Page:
Tag Archive: blogging

When does it become too much?

As the saying goes, when it rains, it pours.  Shortly after posting about how I became a writer for the Stem Cell Network, I received two possible leads on other writing jobs.  One panned out, the other didn’t (as a freelancer – never count on a job until you actually get the first paycheque!) and as a result, I’ve been running around in circles trying to get things done!  Love it.

It is stressful at times when you’re sitting in front of the laptop, trying to find the words to link this paragraph with that paragraph – but it is also incredibly rewarding, at least for me, in ways that my previous jobs never did.  In the same way, I find my new career in programming rewarding.  There is just something about creating something new and watching it take shape that is incredibly satisfying.

But now I’m wondering if I should give up my part-time job in order to concentrate on writing.  It’s a casual job, so I can choose to take shifts or not, but I do try to work 2-3 times a month so that my skills are not forgotten.  I’m also a little hesitant to give up work just before returning to finish my last year of classes.


It is unresolved as of yet, but I remind myself that it is far better to have decisions about what I want to do with my time than not!  And also apologize for the lack of blogs  🙂


Getting started as a freelance writer

When I was younger, I loved to write. While other kids in my class took grammar and punctuation lessons, I took creative writing classes where we wrote stories and printed and bound them into proper books. I submitted poetry for publishing when I was in grade 6. In high school, I went to see Shakespeare in the park and attended writing festivals for young writers.

There’s a (somewhat rueful) saying amongst Canadian children of Asian immigrant parents – You have three career choices: engineering, medicine or accounting. School came easily to me and I had good grades, so my parents encouraged a science education (with the hope that I’d eventually go to med school). University came and went, and I ended up working in life sciences research, specifically in the biomedical research industry.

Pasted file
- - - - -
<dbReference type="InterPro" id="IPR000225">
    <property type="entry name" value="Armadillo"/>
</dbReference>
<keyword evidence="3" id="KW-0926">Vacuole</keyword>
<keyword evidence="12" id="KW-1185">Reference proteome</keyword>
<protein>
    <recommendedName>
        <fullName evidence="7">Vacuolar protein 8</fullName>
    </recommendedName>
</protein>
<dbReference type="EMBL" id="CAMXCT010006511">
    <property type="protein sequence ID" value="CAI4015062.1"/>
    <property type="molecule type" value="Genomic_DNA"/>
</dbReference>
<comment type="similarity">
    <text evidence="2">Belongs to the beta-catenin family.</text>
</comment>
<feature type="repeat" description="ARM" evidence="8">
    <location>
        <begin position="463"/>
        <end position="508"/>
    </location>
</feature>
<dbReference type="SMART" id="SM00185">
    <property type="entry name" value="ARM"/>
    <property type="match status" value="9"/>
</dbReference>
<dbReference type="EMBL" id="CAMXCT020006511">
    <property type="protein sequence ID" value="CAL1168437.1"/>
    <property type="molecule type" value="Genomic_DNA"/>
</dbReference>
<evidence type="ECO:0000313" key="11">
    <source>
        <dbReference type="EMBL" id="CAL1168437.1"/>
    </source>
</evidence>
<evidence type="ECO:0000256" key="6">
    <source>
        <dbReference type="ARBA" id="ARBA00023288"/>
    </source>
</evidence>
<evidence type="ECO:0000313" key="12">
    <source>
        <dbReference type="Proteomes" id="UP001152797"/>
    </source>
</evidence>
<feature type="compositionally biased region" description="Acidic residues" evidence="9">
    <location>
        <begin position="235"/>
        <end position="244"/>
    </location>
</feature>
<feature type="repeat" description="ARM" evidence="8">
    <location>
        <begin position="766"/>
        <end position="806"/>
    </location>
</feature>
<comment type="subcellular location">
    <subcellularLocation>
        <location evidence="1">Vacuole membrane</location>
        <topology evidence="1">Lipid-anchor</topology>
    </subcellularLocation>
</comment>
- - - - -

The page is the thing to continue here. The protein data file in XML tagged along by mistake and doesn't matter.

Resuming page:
So how did I end up getting a job as a writer for a science magazine?

I had a bit of a quarter-life crisis at the age of 24 or 25. I knew I wanted to do something different, but I was being torn in a lot of different directions trying to figure out what I wanted to do. I knew I could write, but I had nothing to show prospective employers.

Getting started with writing

I decided to submit a few pieces of writing to the local monthly newsletter of my professional organization. They were always desperately looking for submissions and it was a good way to get the writing juices flowing without any real risk. To my surprise, my pieces were well received and I even received compliments from several colleagues. I followed that up by submitting a longer article for the organization’s national magazine, which is read by several hundreds of people across the country. It was also well received!

Then I tried my luck at blogging and started up a science blog. It didn’t make any money but I was able to write about the things in science that actually interested me – big picture stuff, genomics, evolution, and ethics. I got on Twitter and met lots of other writers and like-minded people. I also volunteered to write for anyone who would let me have my own byline – event listings, music reviews, anything. It was during the height of my blog that I got lucky and caught a break.

Writing as a career ?

I have a reputation amongst my friends for always looking at the job boards and forwarding interesting jobs to people I knew. I like looking at job listings. I’m not sure why! I still do enjoy looking at them. One day, one of my friends forwarded a job posting to me. It was a advertisement for a “science blogger”. I applied, sent a few of my writing samples, and … I got the job! After a six month try-out, I’ve been writing for them regularly once a month.

For me, the key was simply persistence and a willingness to do something I loved – writing – simply for the because I enjoyed it.  I’m not saying that everyone who does something that they love will eventually make a living from it, or even make money from it.  Starving artists, musicians and actors all over the world would no doubt prove me wrong.  But you do yourself a disservice you don’t try at all.

Updates: Feb27-Mar5

Busy week here on the West Coast.  I’ve restarted a science blog I used to run.  What can I say, inflicting pain on myself in the pursuit of knowledge is an itch that just doesn’t go away.  

Meanwhile, Brian has been busy increasing his skill set in his side hobby of wine by taking the first course in a sommelier certification program.  One of our dreams is to one day own a small hobby winery in the Okanagan.  This course is the first of three!  Small steps…